[S204] Roderick W. Stuart, RfC, 412-80.
   [S931] A.H. Clough, Plutarch's Lives, ARTAXERXES.
   [S931] A.H. Clough, Plutarch's Lives, He died, in 359 B.C., at age 94..
   King of Persia and Egypt Artaxerxes II Mnemon Achaemenid died 0359 B.C.. "Artaxerxes at that time had but a little hold on life, by reason of his extreme age, and so, when he heard of the fate of Arsames, he could not sustain it at all, but sinking at once under the weight of his grief and distress, expired, after a life of ninety-four years, and a reign of sixty-two."2 He put down a revolt by the satraps of western Anatolia 0366 B.C., circa.3 He was responsible for changes in Persia's religion, due to his failures, and saw the restoration of the worship of the earlier gods 0374 B.C..1 He conducted a second campaign against Egypt, which also failed, 0375-0374 B.C..1 He conducted a failed expedition against Egypt 0385-0383 B.C..1 He asked to mediate between Sparta and Athens, the greek city-states fighting the Great Peloponnesian War, leading to the King's Peace 0387 B.C..4 He executed his wifes servant, Gigas, who conspired with his mother to poison his wife, Statira, by having her head crushed between two large stones, the punishment for poisoners, and his mother he exiled, not against her will, to Babylon 0402 B.C..2 He faced a revolt by his brother, Cyrus, who gathered an army of Greek mercenaries and moved to attack him in Anatolia 0403 B.C..1,5 He almost assassinated by his brother, Cyrus, at his coronation, and as he was about to execute Cyrus, their mother interceded on Cyrus' behalf (Cyrus was her favourite son), she putting her neck alongside Cyrus', Artaxerxes relented and freed him, 0404 B.C..2 King of Persia, 0404-0359 B.C..5,6 He saw Amyrtaeus, Prince of Sais, declare himself King of Egypt ending complete Persian control 0405 B.C..7 King of Egypt, 0405-0359 B.C..8 "She [Parysatis] perceived he was desperately in love with Atossa, one of his own two daughters, and that he concealed and checked his passion chiefly for fear of herself, though, if we may believe some writers, he had privately given way to it with the young girl already. As soon as Parysatis suspected it, she displayed a greater fondness for the young girl than before, and extolled both her virtue and beauty to him, as being truly imperial and majestic. In fine she persuaded him to marry her and declare her to be his lawful wife, overriding all the principles and the laws by which the Greeks hold themselves bound, and regarding himself as divinely appointed for a law to the Persians, and the supreme arbitrator of good and evil." He married Statira of Armenia , daughter of Hydranes III of Armenia and N. N. (?) , 0420 B.C; His 1st.9,2,10 He was proclaimed successor (for Plutarch gives him a reign of sixty-two years) 0421 B.C..2 He was the son of King of Persia and Egypt Darius II Nothus Achaemenid and Parysatis (?).2 He was born 0453 B.C.. The 1st son.11 He was the grandson of Artaxerxes the Longhanded, and the eldest son of his daughter Parysatis, and her half-brother Darius.10 He was gentler in everything, and of a nature more yielding and soft in its action.2,10 Also called King Artaxerxes II of Egypt. Also called Arsicas His 1st name.2,10 Also called Artakhshassa II. Sources: 1. Stuart, R.W. 'Royalty for Commoners', line 414. ; 2. Bryan, K. 'Davidic Descents to the House of Plantagenet' Augustan, Vol. XXV, 16-23. He was grandson of Artaxerxes I, by his daughter Parysatis and her husband, Darius.2 He was at first called Arsicas, and when he was proclaimed king, his name changed to Artaxerxes, in honor of his grandfather.2 King of Persia and Egypt Artaxerxes II Mnemon Achaemenid also went by the name of Artaxerxes II "the Mindful."2,10 Also called Artakhšaça II Hakhâmanišiya old-Persian.6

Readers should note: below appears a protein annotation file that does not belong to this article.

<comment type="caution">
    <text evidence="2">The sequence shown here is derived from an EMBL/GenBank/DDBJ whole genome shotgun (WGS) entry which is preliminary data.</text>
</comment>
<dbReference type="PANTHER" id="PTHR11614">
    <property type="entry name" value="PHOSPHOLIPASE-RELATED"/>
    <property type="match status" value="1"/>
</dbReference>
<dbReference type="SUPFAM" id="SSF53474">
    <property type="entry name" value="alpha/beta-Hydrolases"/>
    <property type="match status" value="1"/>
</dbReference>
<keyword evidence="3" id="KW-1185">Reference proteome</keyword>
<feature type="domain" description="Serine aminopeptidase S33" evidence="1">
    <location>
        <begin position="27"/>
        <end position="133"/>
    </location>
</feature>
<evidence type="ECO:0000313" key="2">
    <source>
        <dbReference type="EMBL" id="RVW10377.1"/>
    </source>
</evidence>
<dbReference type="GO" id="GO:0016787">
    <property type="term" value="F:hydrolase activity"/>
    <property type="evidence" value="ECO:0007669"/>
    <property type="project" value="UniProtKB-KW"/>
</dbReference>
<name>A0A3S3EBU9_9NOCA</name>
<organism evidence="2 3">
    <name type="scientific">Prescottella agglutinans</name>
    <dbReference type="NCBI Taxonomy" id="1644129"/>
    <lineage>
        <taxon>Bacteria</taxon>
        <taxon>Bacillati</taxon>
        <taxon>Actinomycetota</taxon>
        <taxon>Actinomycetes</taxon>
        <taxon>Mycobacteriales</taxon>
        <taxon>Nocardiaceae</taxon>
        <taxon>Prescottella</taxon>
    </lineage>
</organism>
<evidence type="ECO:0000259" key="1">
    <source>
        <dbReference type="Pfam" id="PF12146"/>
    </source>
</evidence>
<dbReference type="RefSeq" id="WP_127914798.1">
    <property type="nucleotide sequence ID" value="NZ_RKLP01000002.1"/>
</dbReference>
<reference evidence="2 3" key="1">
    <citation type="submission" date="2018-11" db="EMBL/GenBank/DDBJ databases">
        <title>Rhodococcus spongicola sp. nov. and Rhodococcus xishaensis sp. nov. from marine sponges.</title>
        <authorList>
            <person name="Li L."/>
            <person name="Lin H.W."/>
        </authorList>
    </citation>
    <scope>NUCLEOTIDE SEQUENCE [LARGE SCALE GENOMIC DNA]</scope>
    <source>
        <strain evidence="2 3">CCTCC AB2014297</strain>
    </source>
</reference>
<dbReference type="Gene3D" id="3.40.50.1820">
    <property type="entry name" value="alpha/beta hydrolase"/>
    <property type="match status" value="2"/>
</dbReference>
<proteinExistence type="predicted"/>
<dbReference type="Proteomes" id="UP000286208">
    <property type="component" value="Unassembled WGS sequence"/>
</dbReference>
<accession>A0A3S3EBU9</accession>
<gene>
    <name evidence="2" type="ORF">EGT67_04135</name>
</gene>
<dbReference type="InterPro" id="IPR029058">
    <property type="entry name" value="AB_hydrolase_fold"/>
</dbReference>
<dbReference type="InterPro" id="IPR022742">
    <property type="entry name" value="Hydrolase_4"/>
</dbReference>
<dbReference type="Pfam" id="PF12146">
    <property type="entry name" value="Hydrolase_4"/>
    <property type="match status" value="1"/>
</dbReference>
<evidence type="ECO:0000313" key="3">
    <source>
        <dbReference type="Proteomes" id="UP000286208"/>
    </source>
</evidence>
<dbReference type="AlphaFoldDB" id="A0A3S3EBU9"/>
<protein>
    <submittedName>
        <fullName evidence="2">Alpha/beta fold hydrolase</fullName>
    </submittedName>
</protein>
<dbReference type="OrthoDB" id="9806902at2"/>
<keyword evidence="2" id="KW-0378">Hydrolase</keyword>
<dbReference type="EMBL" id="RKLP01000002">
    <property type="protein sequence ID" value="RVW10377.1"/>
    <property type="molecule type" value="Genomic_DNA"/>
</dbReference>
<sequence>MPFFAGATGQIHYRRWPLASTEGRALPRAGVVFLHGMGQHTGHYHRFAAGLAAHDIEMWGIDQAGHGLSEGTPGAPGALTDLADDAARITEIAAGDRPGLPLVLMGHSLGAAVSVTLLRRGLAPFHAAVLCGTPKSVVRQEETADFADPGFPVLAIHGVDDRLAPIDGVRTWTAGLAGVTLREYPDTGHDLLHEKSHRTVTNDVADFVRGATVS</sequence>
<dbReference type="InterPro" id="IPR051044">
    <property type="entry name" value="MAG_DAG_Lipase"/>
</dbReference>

Children of King of Persia and Egypt Artaxerxes II Mnemon Achaemenid and Statira of Armenia :
   King of Persia and Egypt Artaxerxes III Ochus Achaemenid + b. 0415 B.C., d. 0338 BCE
   Ariaspes Achaemenid b. 0416 B.C., d. 0359 B.C.
   Darius Achaemenid b. 0417 B.C., d. 0390 B.C.
   Rhodogune Achaemenid + b. 0419 B.C.
   Children of King of Persia and Egypt Artaxerxes II Mnemon Achaemenid:
   Apama Achaemenid+ b. 0410 B.C.
   Arsames Achaemenid b. 0414 B.C., d. 0359 B.C.
   [S204] Roderick W. Stuart, Royalty for Commoners: The Complete Lineage of John of Gaunt, Son of Edward III, Kings of England, and Queen Philippa (.: ., 3rd Ed., 1998), 414-84. Hereinafter cited as RfC.
   [S931] A.H. Clough, editor, Plutarch's Lives (Champaign, IL: Project Gutenberg, October 1996). Hereinafter cited as Plutarch's Lives.
   [S862] Various Encyclopædia Britannica 2001 Standard Edition CD-ROM (U.S.A.: Britannica.com Inc.
   , 1994-2000), Ariobarzanes (satrap of Phrygia) . Hereinafter cited as EB CD 2001.
   [S582] Mehan.com: From Ancient Persia to Contemporary Iran Selected Historical Milstones, online www.mehan.com. Hereinafter cited as Mehan.com.
   [S578] Fatih Cimok, Commagene Nemrut (Sifa Hamami Sokak 18, Sultanahmet 34400, Istanbul: A Turizm Yayinlari Ltd. Sti, 1995), pg. 55. Hereinafter cited as Commagene Nemrut.
   [S583] Ancient Persia, online . Hereinafter cited as Ancient Persia.
   [S715] Peter A. Clayton, Chronicle of the Pharaohs, The Reign-by-Reign Record of the Rulers and Dynasties of Ancient Egypt (London, England: Thames and Hudson Ltd., 1994), pg. 202. Hereinafter cited as Chronicle of the Pharaohs.
   [S715] Peter A. Clayton, Chronicle of the Pharaohs, pg. 198.
   [S204] Roderick W. Stuart, RfC, 412-80.
   [S931] A.H. Clough, Plutarch's Lives, ARTAXERXES.
   [S931] A.H. Clough, Plutarch's Lives, He died, in 359 B.C., at age 94
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Artaxerxes II Mnemon, king of Persia's Timeline

-456
-456
Persia
-425
-425
Age 30
Persia
-415
March -415
Age 41
Persia?
-410
-410
Age 45
Princess of Persia
-358
-358
Age 97
Persia
-345
-345
Age 98
400
400
Age 98
Persia
????
????
????
Persia